As I listened, he sat quietly and remembered those days. He said Derek, if you are going to succeed in this world, you are going to have to learn to walk in two worlds. You are going to have to be dependent on yourself and no one else, therefore, never work in which you are waiting for a pay cheque from the Government, work so that people are paying you for your skills. He said that your father would not have had the successes he did if we didn’t teach him the value of where he comes from, so ensure that you learn the traditional practices of where you come from also.

That evening we shot a moose just up the Swan River, a river branching off the main river that our home is situated on and when we cleaned him he took a piece of raw meat off the moose and said eat it. From now on, when you kill a moose you eat a raw piece of meat from it. When I told my dad, he said he’s crazy that Uncle Bob, but follow his instructions because he knows what he is talking about. Following Bob’s advice about providing for myself using my skills, I decided to write my law school admissions test to get into law school that year as I figured being a lawyer was a career where I would not be dependent on the Government, but rather dependent on my skills.

This was the impact my Uncle Bob left on my life, a belief that the ability to walk in two worlds and being dependent on yourself is the key to success. This specific memory of him I see now was a teaching, in which we need to remember that our traditional practices on the land are just as important if not more, than the lives we lead off of it. Thus, the continuation of walking in two worlds is ongoing for myself, my sons and our people and although his journey in this life has ended, I think his teaching will form the foundation to the re-birth of a Nation, much like the re-birth he provided to my father.

Although he was crazy, he was also loving, compassionate and smart and he had a love for his people, his family and his land. A visit to our traditional lands is where you might feel that love as his spirit roams the rivers and high banks of our home, where after his passing he joined the spirits of our loved ones, those he missed all those years but never really stopped communicating with. As I know now, he was not alone out there, nor will I be when I continue to maintain and use our homelands as he would have wanted me to, by teaching the ways of our Ancestors to the next generation, my sons. I am off to another hunt, but actually a visit to the land, like medicine to our people, a valuable teaching by him I will not forget. Thank You Uncle Bob, gone but not forgotten…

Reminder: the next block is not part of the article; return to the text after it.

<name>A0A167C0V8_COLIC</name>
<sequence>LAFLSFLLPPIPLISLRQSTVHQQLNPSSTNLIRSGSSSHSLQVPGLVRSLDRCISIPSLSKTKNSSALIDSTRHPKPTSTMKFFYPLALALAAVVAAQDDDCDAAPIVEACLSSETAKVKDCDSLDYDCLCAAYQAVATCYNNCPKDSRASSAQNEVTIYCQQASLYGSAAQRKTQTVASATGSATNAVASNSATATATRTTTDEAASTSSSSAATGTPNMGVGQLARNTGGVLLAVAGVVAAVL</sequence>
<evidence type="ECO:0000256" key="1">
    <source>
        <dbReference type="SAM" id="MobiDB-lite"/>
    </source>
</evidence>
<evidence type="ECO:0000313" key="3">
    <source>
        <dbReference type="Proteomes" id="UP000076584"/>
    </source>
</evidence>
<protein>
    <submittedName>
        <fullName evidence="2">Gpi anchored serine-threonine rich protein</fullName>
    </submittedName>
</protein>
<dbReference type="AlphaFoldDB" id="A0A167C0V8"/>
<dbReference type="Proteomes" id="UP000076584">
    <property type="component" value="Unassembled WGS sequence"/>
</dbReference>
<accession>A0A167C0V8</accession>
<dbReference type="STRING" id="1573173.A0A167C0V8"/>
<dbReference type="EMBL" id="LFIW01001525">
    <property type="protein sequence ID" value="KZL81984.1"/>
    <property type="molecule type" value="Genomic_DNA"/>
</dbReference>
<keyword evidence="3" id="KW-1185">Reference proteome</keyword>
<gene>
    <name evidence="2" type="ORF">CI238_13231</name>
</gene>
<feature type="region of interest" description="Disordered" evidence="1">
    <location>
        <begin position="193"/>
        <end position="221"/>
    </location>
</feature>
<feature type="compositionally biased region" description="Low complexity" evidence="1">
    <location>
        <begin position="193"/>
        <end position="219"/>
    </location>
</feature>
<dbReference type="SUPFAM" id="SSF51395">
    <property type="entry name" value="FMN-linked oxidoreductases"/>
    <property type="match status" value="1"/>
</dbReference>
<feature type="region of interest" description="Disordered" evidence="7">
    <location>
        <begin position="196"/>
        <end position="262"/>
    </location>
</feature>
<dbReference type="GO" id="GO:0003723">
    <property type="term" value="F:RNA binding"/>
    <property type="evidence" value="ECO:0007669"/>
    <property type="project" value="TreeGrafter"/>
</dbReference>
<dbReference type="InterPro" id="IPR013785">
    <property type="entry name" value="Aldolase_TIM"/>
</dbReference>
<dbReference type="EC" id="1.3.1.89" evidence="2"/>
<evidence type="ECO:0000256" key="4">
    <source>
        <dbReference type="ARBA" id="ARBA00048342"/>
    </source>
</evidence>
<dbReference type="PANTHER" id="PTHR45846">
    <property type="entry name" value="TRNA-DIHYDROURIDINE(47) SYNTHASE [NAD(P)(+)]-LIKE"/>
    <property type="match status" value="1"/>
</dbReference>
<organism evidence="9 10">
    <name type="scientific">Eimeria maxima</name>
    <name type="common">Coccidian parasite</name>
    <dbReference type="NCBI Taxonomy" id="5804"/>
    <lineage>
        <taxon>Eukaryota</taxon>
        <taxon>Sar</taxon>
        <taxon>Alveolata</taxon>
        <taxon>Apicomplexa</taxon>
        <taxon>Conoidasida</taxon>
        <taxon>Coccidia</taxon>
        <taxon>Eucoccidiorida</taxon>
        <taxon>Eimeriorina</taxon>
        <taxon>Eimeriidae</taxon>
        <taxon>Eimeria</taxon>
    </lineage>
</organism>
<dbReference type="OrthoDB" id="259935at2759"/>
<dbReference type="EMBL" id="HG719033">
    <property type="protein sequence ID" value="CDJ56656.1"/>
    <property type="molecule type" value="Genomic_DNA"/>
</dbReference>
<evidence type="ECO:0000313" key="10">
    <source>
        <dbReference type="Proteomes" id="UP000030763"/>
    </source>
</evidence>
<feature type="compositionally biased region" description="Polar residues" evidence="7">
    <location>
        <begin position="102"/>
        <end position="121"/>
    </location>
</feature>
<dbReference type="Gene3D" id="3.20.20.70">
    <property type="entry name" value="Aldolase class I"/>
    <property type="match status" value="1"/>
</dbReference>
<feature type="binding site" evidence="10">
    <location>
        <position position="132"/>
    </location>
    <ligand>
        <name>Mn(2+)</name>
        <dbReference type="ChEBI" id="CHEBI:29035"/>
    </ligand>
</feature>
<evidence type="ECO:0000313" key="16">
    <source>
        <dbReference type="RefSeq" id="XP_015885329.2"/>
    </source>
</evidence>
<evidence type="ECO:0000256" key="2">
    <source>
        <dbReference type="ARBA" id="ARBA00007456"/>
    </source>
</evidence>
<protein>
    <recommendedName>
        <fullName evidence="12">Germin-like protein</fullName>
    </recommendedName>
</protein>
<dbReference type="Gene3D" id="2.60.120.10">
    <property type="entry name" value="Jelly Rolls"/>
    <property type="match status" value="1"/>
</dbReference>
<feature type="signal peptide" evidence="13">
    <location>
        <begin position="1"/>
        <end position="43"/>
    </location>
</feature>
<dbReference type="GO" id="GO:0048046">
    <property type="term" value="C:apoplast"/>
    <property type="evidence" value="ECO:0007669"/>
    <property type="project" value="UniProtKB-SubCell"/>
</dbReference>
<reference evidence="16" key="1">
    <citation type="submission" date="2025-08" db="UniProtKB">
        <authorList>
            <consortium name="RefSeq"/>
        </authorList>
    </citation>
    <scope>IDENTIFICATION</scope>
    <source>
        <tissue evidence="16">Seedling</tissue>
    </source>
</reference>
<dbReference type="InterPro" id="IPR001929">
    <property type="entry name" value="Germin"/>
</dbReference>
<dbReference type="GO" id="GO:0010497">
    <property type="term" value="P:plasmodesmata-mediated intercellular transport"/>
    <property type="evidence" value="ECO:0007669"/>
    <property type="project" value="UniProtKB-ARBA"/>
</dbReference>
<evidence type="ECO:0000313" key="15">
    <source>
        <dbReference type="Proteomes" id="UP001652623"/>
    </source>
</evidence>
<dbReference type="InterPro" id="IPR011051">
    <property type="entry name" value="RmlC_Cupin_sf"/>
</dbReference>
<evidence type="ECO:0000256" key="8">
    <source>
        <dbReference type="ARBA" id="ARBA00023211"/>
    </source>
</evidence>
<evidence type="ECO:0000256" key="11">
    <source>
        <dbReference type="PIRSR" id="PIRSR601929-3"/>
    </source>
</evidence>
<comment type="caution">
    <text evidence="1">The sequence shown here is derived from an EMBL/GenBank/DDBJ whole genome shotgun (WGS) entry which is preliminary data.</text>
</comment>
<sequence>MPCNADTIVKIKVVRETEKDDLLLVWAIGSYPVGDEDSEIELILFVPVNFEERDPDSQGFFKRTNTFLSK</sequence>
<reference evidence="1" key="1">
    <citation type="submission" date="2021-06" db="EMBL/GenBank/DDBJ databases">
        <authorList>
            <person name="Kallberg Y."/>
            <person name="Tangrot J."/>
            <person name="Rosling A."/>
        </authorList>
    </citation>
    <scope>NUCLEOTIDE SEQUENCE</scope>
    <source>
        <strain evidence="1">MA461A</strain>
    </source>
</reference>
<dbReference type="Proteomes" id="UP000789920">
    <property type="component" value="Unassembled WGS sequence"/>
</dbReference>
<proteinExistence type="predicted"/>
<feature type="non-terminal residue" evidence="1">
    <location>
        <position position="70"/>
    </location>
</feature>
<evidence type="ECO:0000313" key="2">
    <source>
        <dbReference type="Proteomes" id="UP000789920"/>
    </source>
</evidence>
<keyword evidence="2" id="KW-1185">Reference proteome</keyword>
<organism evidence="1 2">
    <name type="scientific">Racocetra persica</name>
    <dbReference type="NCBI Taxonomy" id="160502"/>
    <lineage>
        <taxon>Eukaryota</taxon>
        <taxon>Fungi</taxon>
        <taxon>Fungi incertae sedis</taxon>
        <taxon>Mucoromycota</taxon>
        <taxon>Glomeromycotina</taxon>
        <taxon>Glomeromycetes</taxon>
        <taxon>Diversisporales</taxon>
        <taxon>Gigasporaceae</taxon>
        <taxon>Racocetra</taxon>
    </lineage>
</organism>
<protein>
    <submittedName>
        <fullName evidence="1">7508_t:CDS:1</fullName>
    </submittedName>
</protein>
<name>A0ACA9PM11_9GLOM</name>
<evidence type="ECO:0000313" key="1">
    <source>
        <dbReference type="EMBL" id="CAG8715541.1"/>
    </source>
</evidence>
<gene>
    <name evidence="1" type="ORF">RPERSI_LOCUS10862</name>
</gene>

Daniel Levac. A Young Anishinaabe Brother gone too soon…

I ran into Chief Donny Morris last night and he says hello there Mr. Fox, I enjoy reading your articles in Wawatay, I look forward to seeing them now he says, so keep it up. His view was that he preferred to read a column from someone who comes from where he does, a perspective from a heartbeat consistent with that of our Nation. In that regard, I shall keep on writing, although I have been very busy at work and having difficulties finding time for it as of late. It seems that now is a better time than ever to write something.

Today, my heart is with the recent tragedy that took place at Silvercity movie theatre in Thunder Bay. I think of the young life lost, an Anishinaabe brother who was soon finding his stride if he hadn’t already. A young man with dreams of a higher Education, owning a nice home and providing for his family. A young man whom wanted to say that he overcame obstacles and defeated some of life’s greatest challenges, while reminiscing about the old days with his children and telling them many stories. Stories filled with hidden teachings not understood to them at the time.

I never met Daniel Levac, but judging from his pictures he was a young man driven by optimism and a charming smile. He was from Sachigo Lake, another one of our Northern communities surrounded by beautiful colors and sounds, a reason for his smile. It is fair to say that Daniel carried with him a love for his land and people, like all his people do. It is also fair to say that his passion for success came from his desire and need to provide for and protect his people the best way he knew how, which required him to leave home.

His people walked the Northern lands for hundreds and thousands of years, thus, leaving those lands must have been difficult. Unfortunately, his walk will continue in the next life, not given a chance to walk long in this one. However, his last steps in this world will not be his last, as the work he dreamed of achieving will continue, carried on by his fellow Northern brothers and sisters.

Daniel, like myself, believed that one day his children could grow up in Thunder Bay having received a good Education and taught the fundamental values of success. He believed in building bridges with one another, bridges that would one day connect all perspectives, races, nationalities and ideas, leading to a collective, united and stronger city. The fundamental reason for doing so, to leave something better for his children and grand-children.

I will attend his memorial today and remember a man I never got to meet, but wish I had, so I could say to him that his generation inspires me to be better so that they might follow, because one day my son’s will follow their lead. Today is not a day to voice opinions to which no solutions are offered, it is not a day to acknowledge ignorance, misinformation or hate. Today is a day to remember a beautiful smile and helpful heart, who used his sense of humor to make friends with people of all ages, including his teachers and mentors.

Daniel Levac, an Anishinaabe doctor, lawyer, teacher or our next Grand-Chief, who left us too soon, should cause us to realize that something is wrong with the status quo and that continued negativity will only burn the bridges that form positive relationships with one another. Rest in Peace Daniel son, a nickname I surely would have gave him if we met.